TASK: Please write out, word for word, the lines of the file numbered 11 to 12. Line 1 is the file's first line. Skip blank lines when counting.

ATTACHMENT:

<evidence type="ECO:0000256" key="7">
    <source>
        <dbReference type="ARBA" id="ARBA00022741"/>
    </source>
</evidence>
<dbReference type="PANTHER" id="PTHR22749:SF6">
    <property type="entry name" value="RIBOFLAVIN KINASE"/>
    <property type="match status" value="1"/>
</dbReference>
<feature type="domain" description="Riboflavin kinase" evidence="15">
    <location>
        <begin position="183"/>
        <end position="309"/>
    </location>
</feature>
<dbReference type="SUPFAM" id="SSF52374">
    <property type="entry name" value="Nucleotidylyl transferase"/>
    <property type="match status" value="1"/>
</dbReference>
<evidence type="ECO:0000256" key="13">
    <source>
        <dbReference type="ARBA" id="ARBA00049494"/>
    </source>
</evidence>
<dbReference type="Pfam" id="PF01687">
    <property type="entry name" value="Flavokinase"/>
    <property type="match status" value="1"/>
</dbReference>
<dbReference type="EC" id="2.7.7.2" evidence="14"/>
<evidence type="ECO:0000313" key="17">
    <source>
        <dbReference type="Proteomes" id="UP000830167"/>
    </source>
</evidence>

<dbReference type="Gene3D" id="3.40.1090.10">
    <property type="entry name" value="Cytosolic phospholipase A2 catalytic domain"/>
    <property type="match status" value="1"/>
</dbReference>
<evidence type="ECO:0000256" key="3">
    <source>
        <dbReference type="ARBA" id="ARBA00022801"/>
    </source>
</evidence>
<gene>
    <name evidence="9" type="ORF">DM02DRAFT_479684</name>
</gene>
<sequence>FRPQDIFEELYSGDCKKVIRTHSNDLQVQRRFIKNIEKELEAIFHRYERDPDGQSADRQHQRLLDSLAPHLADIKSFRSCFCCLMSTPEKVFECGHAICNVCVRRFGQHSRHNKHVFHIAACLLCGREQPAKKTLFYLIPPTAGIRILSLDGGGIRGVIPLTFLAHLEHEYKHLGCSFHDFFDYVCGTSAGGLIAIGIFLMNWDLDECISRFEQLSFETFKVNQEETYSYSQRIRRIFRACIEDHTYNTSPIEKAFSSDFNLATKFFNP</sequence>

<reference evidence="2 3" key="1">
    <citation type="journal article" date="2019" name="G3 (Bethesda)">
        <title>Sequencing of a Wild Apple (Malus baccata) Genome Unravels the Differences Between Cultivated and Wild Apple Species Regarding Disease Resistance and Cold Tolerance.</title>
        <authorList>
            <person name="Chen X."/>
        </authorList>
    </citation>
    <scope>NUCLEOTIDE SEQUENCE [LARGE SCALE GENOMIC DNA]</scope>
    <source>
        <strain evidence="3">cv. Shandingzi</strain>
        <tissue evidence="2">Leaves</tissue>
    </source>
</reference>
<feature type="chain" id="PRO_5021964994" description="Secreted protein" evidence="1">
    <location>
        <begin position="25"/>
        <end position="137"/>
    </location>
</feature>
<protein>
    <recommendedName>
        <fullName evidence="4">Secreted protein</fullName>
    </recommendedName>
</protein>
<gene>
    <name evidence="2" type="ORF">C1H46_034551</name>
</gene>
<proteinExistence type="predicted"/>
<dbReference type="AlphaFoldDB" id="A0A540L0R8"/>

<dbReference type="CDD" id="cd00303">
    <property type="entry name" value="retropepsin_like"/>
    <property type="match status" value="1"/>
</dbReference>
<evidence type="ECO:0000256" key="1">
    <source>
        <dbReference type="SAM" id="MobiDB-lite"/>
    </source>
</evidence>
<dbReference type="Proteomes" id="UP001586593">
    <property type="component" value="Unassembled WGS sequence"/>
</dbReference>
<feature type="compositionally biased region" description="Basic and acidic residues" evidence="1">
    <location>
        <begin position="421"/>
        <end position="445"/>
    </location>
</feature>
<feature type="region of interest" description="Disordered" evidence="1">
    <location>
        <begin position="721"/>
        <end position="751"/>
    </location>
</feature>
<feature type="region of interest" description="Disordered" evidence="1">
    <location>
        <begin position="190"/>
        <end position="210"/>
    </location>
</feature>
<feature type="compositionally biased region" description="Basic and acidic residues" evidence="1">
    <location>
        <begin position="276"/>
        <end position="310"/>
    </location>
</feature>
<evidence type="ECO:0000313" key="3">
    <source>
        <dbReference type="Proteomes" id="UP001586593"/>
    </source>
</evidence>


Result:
    <location>
        <begin position="183"/>